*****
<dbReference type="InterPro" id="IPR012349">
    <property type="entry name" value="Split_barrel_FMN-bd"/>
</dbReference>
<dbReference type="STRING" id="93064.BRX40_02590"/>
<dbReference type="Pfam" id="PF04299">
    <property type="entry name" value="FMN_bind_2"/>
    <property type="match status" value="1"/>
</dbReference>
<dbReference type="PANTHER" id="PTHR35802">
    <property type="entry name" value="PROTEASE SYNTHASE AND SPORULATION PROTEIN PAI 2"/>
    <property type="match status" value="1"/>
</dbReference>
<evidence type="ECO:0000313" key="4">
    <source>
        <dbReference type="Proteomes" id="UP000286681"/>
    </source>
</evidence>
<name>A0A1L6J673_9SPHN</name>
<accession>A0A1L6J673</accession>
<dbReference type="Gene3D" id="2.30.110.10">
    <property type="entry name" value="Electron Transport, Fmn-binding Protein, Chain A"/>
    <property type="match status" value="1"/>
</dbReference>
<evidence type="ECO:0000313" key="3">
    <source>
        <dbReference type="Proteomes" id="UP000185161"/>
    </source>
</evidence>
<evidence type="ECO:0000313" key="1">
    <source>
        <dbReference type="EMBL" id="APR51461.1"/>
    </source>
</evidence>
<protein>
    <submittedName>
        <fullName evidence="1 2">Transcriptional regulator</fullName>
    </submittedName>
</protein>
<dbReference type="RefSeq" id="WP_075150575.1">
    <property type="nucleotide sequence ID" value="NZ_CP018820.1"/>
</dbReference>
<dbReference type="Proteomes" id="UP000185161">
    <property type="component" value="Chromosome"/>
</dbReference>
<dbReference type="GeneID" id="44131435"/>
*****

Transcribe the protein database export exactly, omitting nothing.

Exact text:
<dbReference type="InterPro" id="IPR012349">
    <property type="entry name" value="Split_barrel_FMN-bd"/>
</dbReference>
<dbReference type="STRING" id="93064.BRX40_02590"/>
<dbReference type="Pfam" id="PF04299">
    <property type="entry name" value="FMN_bind_2"/>
    <property type="match status" value="1"/>
</dbReference>
<dbReference type="PANTHER" id="PTHR35802">
    <property type="entry name" value="PROTEASE SYNTHASE AND SPORULATION PROTEIN PAI 2"/>
    <property type="match status" value="1"/>
</dbReference>
<evidence type="ECO:0000313" key="4">
    <source>
        <dbReference type="Proteomes" id="UP000286681"/>
    </source>
</evidence>
<name>A0A1L6J673_9SPHN</name>
<accession>A0A1L6J673</accession>
<dbReference type="Gene3D" id="2.30.110.10">
    <property type="entry name" value="Electron Transport, Fmn-binding Protein, Chain A"/>
    <property type="match status" value="1"/>
</dbReference>
<evidence type="ECO:0000313" key="3">
    <source>
        <dbReference type="Proteomes" id="UP000185161"/>
    </source>
</evidence>
<evidence type="ECO:0000313" key="1">
    <source>
        <dbReference type="EMBL" id="APR51461.1"/>
    </source>
</evidence>
<protein>
    <submittedName>
        <fullName evidence="1 2">Transcriptional regulator</fullName>
    </submittedName>
</protein>
<dbReference type="RefSeq" id="WP_075150575.1">
    <property type="nucleotide sequence ID" value="NZ_CP018820.1"/>
</dbReference>
<dbReference type="Proteomes" id="UP000185161">
    <property type="component" value="Chromosome"/>
</dbReference>
<dbReference type="GeneID" id="44131435"/>